The Centers for Disease Control and Prevention has changed its COVID-19 testing guidelines. Now, the CDC says, people without symptoms “do not necessarily need a test” – even if they’ve been exposed to COVID-19.
In Hawaii, its most populous island is returning to stay-at-home orders in its fight against COVID-19, while Massachusetts is learning the startling story of the virus’ arrival through new genetic data.
Meanwhile, new research that has not yet undergone scientific peer review is tracking “superspreader events” that could help states decide what events or activities are safe during the ongoing pandemic.
Also Tuesday, Los Angeles County – the county with the highest number of infections in the U.S. – reported fewer than 1,000 cases for the first time since early June.
Some significant developments:
- The Centers for Disease Control and Prevention updated its guidelines, again. People without COVID-19 symptoms now “do not necessarily need a test,” the CDC says.
- American Airlines is laying off 17,500 frontline workers due to the coronavirus travel slump.
📈 Today’s numbers: The U.S. has more than 5.7 million confirmed infections and 178,000 deaths. Worldwide, there have been more than 820,000 deaths and 23.9 million cases, according to John Hopkins University data.
📰 What we’re reading: College administrators nationwide are welcoming students back to campus with strict mask guidelines and plenty of online class offerings. But as schools reckon with the possibility of cancelling in-person fall semesters, students are taking matters into their own hands if their campus is forced to shut down.
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Two more coronavirus reinfection cases reported — both in Europe
Two patients in Europe have been reinfected with COVID-19, further emphasizing the necessity of a vaccine as opposed to relying on herd immunity.
Both cases — one in the Netherlands, the other in Belgium — were reported by state broadcasters and were proven to be different strains of the virus, reported Reuters. The Dutch woman, Dutch virologist Marion Koopmans told broadcasters, had a weakened immune system.
“That someone would pop up with a reinfection, it doesn’t make me nervous,” Koopmans said, per Reuters. “We have to see whether it happens often.”
The news comes only days after researchers at the University of Hong Kong announced that a 33-year-old man was re-infected by a different strain of COVID-19 more than four months after his initial infection.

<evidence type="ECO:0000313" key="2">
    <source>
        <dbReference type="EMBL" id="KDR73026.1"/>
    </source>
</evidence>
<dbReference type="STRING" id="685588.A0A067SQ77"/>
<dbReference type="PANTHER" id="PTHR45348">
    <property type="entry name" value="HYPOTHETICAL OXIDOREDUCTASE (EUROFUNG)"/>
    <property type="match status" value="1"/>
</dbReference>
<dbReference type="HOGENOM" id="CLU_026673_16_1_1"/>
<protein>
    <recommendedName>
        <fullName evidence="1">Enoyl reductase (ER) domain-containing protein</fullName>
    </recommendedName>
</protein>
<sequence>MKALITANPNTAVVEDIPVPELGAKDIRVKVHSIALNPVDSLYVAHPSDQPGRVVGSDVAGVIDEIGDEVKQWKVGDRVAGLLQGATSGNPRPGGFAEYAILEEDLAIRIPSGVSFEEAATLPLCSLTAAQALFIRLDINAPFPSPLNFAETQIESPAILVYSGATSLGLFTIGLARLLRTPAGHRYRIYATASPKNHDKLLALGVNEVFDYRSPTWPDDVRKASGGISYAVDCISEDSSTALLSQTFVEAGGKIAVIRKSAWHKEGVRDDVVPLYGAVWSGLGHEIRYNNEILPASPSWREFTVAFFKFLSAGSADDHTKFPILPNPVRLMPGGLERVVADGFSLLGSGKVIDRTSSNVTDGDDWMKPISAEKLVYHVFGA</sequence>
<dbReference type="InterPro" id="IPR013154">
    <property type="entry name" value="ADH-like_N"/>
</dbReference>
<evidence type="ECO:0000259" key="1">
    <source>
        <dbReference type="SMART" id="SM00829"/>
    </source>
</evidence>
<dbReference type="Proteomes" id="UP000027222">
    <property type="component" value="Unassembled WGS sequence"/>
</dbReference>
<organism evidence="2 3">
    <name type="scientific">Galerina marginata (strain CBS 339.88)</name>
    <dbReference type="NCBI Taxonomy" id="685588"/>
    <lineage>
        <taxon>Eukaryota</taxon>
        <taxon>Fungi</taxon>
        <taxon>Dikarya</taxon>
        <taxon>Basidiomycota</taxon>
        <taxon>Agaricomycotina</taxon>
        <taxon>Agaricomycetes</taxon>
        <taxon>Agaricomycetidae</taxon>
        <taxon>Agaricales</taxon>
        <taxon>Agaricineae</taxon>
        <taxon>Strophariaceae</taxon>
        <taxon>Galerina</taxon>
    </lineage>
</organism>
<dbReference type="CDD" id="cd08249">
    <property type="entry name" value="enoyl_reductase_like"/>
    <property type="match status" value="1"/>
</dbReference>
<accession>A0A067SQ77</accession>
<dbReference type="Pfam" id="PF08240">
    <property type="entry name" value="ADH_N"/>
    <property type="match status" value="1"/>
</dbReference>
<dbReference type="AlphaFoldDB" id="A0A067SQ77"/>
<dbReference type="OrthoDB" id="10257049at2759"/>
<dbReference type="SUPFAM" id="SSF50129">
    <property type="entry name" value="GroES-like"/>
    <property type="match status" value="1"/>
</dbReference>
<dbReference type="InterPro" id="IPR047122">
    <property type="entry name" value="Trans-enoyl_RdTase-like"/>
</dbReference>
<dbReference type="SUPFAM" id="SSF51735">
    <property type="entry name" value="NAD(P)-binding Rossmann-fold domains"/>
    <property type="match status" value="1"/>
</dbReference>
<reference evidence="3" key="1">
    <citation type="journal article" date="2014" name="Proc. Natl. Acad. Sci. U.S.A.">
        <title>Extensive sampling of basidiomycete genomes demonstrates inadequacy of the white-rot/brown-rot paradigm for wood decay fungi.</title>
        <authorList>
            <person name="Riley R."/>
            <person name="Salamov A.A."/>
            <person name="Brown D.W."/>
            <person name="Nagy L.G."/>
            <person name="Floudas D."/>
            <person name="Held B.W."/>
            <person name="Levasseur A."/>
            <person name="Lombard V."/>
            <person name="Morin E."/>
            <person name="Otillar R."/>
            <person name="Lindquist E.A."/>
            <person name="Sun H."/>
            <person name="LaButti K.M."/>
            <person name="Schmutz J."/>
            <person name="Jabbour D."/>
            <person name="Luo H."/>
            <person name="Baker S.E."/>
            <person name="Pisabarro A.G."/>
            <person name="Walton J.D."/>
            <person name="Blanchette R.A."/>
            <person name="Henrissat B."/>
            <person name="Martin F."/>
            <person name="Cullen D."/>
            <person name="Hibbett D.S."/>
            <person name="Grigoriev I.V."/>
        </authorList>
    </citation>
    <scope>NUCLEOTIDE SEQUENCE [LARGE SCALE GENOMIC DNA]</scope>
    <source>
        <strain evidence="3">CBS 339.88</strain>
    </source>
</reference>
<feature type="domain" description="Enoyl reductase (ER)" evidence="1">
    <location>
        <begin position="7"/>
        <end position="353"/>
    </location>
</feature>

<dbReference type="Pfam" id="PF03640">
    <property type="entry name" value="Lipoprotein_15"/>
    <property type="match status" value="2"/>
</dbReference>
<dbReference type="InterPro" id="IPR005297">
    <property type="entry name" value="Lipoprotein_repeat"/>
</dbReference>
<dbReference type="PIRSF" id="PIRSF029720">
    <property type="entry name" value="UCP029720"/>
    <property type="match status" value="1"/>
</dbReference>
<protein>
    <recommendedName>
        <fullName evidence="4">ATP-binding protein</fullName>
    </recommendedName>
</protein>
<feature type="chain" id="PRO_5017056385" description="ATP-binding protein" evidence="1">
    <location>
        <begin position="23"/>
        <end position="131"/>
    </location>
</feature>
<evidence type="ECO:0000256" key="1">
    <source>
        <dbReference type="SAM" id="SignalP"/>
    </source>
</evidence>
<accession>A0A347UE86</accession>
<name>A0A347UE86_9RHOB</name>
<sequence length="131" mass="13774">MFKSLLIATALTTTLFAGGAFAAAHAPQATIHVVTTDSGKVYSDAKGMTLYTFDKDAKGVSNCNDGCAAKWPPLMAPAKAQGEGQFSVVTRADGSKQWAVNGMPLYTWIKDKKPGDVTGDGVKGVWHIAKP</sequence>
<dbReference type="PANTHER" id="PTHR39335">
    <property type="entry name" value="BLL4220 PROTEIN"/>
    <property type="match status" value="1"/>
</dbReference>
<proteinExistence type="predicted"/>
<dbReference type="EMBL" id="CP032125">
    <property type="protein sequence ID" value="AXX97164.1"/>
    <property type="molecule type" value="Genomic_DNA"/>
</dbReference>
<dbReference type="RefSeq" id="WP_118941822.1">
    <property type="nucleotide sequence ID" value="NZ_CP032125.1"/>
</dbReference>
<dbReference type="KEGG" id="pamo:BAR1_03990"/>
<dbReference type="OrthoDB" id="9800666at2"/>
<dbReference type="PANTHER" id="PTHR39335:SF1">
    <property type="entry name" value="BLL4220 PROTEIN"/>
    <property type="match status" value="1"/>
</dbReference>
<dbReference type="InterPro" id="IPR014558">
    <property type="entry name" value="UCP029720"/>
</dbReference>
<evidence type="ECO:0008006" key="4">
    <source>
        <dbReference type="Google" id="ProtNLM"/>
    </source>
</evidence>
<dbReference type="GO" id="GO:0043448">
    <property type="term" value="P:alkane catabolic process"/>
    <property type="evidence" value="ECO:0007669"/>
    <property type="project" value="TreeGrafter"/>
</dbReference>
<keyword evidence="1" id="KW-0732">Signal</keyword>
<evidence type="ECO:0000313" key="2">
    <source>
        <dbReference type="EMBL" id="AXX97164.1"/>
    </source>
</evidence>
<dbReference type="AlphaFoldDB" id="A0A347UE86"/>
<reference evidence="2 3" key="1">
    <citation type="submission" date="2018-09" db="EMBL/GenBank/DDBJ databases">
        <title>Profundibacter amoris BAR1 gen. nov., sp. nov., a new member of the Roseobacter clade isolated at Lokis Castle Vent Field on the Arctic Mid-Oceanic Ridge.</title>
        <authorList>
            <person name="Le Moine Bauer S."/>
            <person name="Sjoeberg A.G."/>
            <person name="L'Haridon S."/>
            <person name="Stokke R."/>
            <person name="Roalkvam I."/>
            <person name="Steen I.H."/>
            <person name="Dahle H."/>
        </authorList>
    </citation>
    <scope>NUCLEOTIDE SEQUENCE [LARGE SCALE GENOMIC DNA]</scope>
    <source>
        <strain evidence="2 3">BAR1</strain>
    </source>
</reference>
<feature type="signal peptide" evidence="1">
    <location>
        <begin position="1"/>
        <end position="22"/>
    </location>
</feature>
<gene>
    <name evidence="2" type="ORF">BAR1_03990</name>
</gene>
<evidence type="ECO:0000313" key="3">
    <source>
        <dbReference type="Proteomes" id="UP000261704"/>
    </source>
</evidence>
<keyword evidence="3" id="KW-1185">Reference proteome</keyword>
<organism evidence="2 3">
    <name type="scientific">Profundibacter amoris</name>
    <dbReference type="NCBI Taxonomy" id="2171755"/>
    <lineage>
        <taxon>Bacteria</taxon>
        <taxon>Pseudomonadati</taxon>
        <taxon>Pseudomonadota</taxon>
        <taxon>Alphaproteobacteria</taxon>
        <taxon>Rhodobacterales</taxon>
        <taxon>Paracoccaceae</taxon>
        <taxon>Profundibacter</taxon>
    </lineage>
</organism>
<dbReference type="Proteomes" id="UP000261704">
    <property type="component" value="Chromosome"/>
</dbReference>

University of Alabama cases skyrocket to over 500 in one week
After one week of in-person instruction, the University of Alabama has amassed 531 cases, putting the upcoming fall semester “in serious jeopardy,” according to Tuscaloosa Mayor Walt Maddox.
“As mayor, my first responsibility is to protect the health, safety and welfare of this community and of every person that is living here, studying here or working here.”
In order to curb cases in the area, Maddox ordered the shutdown of bars — both standalone and in restaurants — that went into effect Monday. The university is also limiting students’ activities on campus to address on-campus hot spots.
– Gary Cosby Jr., The Tuscaloosa News
New genetic research tracks COVID-19 ‘superspreading events’
New genetic data helps tell the story of how COVID-19 arrived in Massachusetts, exploded across a hotel conference center, wormed its way into a nursing home, repeatedly struck a homeless shelter, and contributed to the virus’ march around the globe.
Although parts of the story have already been told and others remain elusive, genetic data from many of the COVID-19 infections in the Boston area in March and April helps fill some gaps.
The new research also tracks several “superspreading events” that may help public officials decide which activities are safe and which are dangerous, said Dr. Jacob Lemieux, who helped lead the study, which was posted online Tuesday but has not yet undergone scientific peer review.
One of the “superspreading” events took place in late February at a conference of the biotech company Biogen, which specializes in treating neurological diseases.
– Karen Weintraub
CDC updates guidelines: People without symptoms do not need to get tested
The Centers for Disease Control and Prevention has changed its COVID-19 testing guidelines. Now, the CDC says, people without symptoms “do not necessarily need a test” — even if they’ve been exposed to the coronavirus.